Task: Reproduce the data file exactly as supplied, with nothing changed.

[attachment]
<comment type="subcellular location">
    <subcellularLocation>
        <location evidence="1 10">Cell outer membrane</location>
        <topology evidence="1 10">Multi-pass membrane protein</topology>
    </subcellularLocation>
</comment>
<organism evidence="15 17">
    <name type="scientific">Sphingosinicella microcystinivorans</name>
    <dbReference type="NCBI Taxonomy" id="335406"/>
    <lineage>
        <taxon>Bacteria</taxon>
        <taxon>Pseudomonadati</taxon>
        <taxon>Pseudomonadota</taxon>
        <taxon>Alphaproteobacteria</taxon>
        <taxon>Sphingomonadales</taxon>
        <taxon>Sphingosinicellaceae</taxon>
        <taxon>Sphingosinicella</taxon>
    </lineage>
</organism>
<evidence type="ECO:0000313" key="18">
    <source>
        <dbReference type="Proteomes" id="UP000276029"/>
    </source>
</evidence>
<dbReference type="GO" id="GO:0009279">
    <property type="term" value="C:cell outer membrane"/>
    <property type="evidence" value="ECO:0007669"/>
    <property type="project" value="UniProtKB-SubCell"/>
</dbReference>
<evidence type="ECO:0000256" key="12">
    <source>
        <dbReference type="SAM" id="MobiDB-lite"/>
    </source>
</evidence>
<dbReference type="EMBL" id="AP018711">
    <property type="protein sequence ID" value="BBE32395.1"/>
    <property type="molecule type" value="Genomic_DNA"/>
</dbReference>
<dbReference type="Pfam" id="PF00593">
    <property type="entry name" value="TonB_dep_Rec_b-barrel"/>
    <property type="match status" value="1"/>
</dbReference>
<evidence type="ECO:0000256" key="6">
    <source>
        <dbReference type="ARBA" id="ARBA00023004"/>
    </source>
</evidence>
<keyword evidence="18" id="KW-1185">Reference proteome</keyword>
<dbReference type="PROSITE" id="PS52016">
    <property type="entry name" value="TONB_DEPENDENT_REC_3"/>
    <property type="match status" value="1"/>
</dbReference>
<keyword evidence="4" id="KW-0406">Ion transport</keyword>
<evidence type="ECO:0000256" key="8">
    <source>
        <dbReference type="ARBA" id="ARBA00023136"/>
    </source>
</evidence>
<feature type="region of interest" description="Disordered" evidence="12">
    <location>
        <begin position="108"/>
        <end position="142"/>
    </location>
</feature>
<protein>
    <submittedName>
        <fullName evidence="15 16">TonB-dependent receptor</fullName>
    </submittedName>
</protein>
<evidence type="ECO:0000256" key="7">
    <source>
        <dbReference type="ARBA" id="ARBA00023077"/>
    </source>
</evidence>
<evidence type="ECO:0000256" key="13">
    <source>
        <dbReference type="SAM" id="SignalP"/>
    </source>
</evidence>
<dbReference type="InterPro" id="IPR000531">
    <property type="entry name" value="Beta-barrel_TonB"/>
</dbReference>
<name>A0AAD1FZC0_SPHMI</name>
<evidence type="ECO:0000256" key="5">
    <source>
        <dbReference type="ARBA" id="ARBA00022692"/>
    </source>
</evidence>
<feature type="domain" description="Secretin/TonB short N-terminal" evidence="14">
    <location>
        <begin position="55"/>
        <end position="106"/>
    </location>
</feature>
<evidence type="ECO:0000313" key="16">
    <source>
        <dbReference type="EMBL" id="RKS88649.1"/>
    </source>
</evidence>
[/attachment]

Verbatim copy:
<comment type="subcellular location">
    <subcellularLocation>
        <location evidence="1 10">Cell outer membrane</location>
        <topology evidence="1 10">Multi-pass membrane protein</topology>
    </subcellularLocation>
</comment>
<organism evidence="15 17">
    <name type="scientific">Sphingosinicella microcystinivorans</name>
    <dbReference type="NCBI Taxonomy" id="335406"/>
    <lineage>
        <taxon>Bacteria</taxon>
        <taxon>Pseudomonadati</taxon>
        <taxon>Pseudomonadota</taxon>
        <taxon>Alphaproteobacteria</taxon>
        <taxon>Sphingomonadales</taxon>
        <taxon>Sphingosinicellaceae</taxon>
        <taxon>Sphingosinicella</taxon>
    </lineage>
</organism>
<evidence type="ECO:0000313" key="18">
    <source>
        <dbReference type="Proteomes" id="UP000276029"/>
    </source>
</evidence>
<dbReference type="GO" id="GO:0009279">
    <property type="term" value="C:cell outer membrane"/>
    <property type="evidence" value="ECO:0007669"/>
    <property type="project" value="UniProtKB-SubCell"/>
</dbReference>
<evidence type="ECO:0000256" key="12">
    <source>
        <dbReference type="SAM" id="MobiDB-lite"/>
    </source>
</evidence>
<dbReference type="EMBL" id="AP018711">
    <property type="protein sequence ID" value="BBE32395.1"/>
    <property type="molecule type" value="Genomic_DNA"/>
</dbReference>
<dbReference type="Pfam" id="PF00593">
    <property type="entry name" value="TonB_dep_Rec_b-barrel"/>
    <property type="match status" value="1"/>
</dbReference>
<evidence type="ECO:0000256" key="6">
    <source>
        <dbReference type="ARBA" id="ARBA00023004"/>
    </source>
</evidence>
<keyword evidence="18" id="KW-1185">Reference proteome</keyword>
<dbReference type="PROSITE" id="PS52016">
    <property type="entry name" value="TONB_DEPENDENT_REC_3"/>
    <property type="match status" value="1"/>
</dbReference>
<keyword evidence="4" id="KW-0406">Ion transport</keyword>
<evidence type="ECO:0000256" key="8">
    <source>
        <dbReference type="ARBA" id="ARBA00023136"/>
    </source>
</evidence>
<feature type="region of interest" description="Disordered" evidence="12">
    <location>
        <begin position="108"/>
        <end position="142"/>
    </location>
</feature>
<protein>
    <submittedName>
        <fullName evidence="15 16">TonB-dependent receptor</fullName>
    </submittedName>
</protein>
<evidence type="ECO:0000256" key="7">
    <source>
        <dbReference type="ARBA" id="ARBA00023077"/>
    </source>
</evidence>
<evidence type="ECO:0000256" key="13">
    <source>
        <dbReference type="SAM" id="SignalP"/>
    </source>
</evidence>
<dbReference type="InterPro" id="IPR000531">
    <property type="entry name" value="Beta-barrel_TonB"/>
</dbReference>
<name>A0AAD1FZC0_SPHMI</name>
<evidence type="ECO:0000256" key="5">
    <source>
        <dbReference type="ARBA" id="ARBA00022692"/>
    </source>
</evidence>
<feature type="domain" description="Secretin/TonB short N-terminal" evidence="14">
    <location>
        <begin position="55"/>
        <end position="106"/>
    </location>
</feature>
<evidence type="ECO:0000313" key="16">
    <source>
        <dbReference type="EMBL" id="RKS88649.1"/>
    </source>
</evidence>